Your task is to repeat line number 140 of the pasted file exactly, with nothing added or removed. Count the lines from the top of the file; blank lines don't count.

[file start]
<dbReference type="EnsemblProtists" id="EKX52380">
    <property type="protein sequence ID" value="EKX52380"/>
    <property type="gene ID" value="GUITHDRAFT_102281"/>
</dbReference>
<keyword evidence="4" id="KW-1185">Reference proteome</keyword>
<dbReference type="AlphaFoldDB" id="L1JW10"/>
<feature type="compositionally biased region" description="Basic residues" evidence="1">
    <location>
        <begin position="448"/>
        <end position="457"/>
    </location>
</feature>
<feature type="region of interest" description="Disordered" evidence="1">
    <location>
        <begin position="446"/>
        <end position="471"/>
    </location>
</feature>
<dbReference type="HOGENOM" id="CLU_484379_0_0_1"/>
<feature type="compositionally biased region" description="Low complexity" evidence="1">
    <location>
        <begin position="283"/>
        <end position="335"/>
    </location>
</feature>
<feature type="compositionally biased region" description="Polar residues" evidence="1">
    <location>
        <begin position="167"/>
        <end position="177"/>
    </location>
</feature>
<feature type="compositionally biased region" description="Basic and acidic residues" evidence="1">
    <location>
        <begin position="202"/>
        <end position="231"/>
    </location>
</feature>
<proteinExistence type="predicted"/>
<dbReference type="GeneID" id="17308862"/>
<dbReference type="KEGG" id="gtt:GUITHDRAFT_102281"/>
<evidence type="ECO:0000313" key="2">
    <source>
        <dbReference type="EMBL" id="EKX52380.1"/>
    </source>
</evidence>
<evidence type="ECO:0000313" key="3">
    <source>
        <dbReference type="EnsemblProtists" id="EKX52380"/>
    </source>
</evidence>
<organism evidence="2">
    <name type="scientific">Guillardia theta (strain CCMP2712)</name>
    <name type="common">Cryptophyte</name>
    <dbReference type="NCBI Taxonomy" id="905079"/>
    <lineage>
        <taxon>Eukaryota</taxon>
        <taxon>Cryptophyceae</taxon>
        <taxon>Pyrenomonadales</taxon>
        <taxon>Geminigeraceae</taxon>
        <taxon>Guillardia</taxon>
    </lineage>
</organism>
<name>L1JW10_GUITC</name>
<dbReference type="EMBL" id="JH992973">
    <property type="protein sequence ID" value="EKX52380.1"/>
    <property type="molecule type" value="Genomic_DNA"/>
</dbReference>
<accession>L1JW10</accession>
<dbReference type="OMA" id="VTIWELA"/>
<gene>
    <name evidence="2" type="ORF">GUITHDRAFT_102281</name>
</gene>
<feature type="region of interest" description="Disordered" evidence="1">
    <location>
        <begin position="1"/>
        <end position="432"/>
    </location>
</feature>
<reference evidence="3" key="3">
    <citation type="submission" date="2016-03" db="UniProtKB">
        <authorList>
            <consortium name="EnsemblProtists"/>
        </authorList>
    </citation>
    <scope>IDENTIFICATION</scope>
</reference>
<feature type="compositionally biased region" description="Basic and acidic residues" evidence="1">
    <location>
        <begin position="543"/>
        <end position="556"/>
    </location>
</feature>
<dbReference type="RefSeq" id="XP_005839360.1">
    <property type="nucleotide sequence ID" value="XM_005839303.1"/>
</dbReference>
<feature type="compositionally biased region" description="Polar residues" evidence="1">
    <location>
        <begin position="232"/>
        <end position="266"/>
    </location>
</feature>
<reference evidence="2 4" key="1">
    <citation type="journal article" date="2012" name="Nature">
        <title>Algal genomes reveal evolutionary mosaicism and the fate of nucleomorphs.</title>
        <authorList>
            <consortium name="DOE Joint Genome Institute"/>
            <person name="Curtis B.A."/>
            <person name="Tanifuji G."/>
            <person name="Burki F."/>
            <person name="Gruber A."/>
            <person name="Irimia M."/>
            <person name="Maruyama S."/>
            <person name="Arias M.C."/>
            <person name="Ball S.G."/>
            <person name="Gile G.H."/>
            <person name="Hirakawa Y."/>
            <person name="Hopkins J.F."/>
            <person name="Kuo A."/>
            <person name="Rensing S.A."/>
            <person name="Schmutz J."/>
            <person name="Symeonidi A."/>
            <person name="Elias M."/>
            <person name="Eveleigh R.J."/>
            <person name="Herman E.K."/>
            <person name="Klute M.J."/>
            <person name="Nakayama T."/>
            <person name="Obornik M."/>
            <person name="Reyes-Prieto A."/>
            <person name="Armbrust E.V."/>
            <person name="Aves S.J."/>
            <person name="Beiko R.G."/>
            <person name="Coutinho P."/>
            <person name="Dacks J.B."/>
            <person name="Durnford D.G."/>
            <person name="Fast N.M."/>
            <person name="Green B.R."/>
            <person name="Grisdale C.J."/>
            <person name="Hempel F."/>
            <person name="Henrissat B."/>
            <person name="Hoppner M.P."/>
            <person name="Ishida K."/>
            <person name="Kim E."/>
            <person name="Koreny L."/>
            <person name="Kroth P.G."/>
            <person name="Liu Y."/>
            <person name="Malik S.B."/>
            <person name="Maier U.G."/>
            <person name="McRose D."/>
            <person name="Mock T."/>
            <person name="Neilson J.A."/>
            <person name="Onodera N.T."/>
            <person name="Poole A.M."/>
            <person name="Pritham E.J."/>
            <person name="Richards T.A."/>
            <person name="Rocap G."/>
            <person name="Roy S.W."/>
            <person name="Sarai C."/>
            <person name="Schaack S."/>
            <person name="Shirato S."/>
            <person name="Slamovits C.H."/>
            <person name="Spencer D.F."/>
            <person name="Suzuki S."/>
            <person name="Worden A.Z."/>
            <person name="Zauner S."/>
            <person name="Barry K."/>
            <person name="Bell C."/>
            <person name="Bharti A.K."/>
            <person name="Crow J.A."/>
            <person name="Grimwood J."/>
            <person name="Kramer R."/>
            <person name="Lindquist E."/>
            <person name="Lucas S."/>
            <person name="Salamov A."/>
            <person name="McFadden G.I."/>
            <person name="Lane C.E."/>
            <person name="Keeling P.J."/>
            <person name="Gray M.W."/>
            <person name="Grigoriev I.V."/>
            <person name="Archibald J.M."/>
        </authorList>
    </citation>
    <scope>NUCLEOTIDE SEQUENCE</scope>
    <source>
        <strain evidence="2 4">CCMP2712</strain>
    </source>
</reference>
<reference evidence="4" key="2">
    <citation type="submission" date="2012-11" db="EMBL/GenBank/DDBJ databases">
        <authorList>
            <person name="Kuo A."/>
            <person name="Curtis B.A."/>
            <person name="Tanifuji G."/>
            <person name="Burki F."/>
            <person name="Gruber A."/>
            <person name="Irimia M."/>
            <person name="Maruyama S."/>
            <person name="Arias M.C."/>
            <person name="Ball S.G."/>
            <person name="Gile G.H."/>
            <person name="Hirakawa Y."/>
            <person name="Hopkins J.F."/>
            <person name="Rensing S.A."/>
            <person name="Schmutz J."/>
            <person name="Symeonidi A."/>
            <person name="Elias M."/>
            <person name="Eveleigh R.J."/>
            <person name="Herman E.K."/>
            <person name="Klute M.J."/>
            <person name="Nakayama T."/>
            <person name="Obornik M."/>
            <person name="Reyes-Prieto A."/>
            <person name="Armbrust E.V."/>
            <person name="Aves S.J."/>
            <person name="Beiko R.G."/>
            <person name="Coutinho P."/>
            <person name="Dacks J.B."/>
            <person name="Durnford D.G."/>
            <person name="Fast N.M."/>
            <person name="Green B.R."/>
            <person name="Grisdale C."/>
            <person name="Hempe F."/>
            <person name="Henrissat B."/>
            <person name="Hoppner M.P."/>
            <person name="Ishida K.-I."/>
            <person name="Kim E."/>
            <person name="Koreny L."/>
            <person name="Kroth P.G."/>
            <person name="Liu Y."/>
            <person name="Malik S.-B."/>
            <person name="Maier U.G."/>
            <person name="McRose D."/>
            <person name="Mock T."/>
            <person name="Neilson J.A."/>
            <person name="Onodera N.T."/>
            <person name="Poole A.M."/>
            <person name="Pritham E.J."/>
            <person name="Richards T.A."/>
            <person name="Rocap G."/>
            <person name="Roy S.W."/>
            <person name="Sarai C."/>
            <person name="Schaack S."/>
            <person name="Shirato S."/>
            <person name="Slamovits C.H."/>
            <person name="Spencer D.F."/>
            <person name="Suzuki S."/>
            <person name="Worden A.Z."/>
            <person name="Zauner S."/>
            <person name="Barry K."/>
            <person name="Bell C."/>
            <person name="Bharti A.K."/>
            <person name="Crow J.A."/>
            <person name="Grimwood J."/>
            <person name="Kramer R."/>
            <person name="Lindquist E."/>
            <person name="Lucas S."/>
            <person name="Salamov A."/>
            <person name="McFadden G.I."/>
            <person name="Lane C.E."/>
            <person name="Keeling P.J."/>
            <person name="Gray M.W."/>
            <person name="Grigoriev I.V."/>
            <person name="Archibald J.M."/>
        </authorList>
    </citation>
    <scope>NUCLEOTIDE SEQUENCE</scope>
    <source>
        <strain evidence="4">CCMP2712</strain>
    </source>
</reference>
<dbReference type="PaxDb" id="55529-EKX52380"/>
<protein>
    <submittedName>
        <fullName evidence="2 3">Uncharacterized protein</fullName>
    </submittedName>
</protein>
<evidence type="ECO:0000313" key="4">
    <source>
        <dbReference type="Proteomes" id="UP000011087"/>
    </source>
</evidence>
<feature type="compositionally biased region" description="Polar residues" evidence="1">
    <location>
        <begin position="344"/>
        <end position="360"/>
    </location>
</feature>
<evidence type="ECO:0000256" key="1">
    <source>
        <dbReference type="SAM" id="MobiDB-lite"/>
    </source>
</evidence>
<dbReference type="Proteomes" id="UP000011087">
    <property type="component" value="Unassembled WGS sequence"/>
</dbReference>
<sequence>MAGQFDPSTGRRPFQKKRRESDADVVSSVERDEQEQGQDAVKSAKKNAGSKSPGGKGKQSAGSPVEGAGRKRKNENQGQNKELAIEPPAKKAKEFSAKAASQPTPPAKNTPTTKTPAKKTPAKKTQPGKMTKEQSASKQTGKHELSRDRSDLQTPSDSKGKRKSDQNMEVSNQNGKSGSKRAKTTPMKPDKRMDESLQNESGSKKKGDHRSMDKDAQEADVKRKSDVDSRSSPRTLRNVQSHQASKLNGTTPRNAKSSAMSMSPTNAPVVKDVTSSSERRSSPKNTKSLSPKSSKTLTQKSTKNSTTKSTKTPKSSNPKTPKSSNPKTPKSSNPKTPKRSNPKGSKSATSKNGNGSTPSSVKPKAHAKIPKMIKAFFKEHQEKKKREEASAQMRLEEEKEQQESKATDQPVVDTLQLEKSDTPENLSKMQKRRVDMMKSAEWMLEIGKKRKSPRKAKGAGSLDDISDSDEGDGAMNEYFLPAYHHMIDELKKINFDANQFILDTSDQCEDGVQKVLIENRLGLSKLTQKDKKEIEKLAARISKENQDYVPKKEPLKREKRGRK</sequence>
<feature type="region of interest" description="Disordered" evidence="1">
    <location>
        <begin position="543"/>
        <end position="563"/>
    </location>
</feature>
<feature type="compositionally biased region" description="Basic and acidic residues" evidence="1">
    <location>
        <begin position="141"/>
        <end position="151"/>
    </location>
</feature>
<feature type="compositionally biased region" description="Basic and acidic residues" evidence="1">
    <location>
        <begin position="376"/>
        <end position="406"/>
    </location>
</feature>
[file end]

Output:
            <person name="Hoppner M.P."/>